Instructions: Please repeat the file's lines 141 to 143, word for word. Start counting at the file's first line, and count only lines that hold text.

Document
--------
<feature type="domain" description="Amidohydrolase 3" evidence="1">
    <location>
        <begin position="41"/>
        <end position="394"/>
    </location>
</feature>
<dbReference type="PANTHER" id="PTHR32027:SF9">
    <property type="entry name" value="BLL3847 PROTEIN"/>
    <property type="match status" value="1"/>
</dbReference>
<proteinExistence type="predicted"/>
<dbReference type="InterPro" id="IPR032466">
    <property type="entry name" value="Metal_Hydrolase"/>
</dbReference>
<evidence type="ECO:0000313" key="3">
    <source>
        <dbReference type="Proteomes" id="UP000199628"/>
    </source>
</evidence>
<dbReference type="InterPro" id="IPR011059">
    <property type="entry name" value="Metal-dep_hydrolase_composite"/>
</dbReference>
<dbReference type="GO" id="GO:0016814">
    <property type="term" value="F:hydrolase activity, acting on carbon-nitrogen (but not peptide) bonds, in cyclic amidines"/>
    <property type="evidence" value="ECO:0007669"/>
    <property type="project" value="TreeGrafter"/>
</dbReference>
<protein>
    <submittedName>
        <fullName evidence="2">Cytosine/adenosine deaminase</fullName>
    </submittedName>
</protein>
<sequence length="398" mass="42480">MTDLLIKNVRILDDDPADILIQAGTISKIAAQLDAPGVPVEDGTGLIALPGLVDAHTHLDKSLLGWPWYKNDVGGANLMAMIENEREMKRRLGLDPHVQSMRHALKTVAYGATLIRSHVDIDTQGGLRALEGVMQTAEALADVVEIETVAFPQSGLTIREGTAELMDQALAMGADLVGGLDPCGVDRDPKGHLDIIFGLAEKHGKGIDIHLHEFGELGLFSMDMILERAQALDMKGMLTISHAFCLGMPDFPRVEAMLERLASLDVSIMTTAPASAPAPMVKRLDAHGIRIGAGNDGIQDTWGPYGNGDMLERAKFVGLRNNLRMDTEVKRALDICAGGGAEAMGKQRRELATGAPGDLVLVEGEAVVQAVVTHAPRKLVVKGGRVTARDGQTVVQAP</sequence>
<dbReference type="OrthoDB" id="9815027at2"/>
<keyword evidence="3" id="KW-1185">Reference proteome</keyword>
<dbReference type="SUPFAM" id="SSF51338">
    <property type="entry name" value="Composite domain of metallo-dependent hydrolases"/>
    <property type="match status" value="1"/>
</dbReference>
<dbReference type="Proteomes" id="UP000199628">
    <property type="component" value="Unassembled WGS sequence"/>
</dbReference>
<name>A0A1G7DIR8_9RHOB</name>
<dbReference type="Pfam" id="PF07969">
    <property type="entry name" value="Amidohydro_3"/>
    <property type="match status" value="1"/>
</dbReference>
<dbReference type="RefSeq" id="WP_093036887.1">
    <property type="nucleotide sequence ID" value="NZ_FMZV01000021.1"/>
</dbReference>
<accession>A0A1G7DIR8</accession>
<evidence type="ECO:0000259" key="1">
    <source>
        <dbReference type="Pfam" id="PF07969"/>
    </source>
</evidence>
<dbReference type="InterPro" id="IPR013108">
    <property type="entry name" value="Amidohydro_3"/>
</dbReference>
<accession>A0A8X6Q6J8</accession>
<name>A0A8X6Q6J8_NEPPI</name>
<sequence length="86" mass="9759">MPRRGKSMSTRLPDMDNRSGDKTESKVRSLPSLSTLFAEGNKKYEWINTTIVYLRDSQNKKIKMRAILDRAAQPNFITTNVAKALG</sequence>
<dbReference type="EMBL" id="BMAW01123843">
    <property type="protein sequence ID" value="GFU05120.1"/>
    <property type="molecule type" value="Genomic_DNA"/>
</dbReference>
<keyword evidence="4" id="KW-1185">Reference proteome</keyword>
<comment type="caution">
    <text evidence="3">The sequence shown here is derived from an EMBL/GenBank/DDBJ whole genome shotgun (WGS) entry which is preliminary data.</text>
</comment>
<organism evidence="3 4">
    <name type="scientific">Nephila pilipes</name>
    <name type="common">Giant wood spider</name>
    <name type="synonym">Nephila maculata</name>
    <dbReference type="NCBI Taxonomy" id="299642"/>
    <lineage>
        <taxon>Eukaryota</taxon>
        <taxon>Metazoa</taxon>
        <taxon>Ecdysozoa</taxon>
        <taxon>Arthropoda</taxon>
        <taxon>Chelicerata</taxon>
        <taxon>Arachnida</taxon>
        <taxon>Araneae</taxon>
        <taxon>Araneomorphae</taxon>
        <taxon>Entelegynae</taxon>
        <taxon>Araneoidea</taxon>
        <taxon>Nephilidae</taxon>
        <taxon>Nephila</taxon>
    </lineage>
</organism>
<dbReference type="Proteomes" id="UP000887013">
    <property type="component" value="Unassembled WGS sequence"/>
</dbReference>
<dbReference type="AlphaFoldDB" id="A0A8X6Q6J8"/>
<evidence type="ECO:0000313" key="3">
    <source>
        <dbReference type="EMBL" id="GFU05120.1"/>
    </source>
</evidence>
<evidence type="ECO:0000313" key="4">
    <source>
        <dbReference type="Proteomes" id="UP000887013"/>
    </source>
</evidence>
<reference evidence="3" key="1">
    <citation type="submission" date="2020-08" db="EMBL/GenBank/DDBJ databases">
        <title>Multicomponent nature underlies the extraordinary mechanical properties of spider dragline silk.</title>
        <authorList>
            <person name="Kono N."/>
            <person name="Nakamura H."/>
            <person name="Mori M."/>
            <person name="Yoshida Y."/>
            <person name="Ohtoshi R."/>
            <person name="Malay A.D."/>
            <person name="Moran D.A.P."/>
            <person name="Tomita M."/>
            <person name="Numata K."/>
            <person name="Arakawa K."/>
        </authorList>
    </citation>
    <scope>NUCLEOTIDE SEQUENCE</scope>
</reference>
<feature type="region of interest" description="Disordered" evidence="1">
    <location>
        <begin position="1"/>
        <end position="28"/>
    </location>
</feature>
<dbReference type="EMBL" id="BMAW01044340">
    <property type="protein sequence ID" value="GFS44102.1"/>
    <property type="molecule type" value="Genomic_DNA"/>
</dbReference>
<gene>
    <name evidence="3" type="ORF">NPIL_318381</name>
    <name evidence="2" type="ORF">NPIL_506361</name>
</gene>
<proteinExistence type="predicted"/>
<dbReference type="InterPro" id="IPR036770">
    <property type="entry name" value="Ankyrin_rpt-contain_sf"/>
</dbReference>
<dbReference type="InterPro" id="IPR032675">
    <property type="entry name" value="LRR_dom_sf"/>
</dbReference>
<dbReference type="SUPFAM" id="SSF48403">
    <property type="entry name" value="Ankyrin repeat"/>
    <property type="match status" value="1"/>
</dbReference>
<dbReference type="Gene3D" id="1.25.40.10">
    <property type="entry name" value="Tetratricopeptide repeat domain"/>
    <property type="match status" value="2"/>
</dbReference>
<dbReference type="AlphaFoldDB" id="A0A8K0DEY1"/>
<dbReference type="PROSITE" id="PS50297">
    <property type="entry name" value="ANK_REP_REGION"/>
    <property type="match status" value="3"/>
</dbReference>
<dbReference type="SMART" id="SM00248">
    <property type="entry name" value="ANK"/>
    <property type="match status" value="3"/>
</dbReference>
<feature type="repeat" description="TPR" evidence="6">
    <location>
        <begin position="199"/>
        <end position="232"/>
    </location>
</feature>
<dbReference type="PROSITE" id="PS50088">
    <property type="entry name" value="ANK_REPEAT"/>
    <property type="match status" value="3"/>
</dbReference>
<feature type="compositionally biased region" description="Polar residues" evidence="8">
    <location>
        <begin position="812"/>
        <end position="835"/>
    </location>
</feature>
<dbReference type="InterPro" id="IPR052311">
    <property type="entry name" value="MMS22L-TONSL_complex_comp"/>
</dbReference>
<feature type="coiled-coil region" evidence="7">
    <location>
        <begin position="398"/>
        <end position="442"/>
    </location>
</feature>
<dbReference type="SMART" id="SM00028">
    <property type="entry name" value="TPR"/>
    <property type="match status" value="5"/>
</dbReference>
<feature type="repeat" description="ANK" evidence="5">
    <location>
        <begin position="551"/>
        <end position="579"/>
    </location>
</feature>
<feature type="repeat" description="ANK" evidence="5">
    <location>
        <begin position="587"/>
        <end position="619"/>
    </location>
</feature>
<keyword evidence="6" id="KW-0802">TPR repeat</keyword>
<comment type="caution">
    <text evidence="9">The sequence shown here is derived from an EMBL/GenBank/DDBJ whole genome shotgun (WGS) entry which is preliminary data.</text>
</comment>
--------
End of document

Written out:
<dbReference type="InterPro" id="IPR032675">
    <property type="entry name" value="LRR_dom_sf"/>
</dbReference>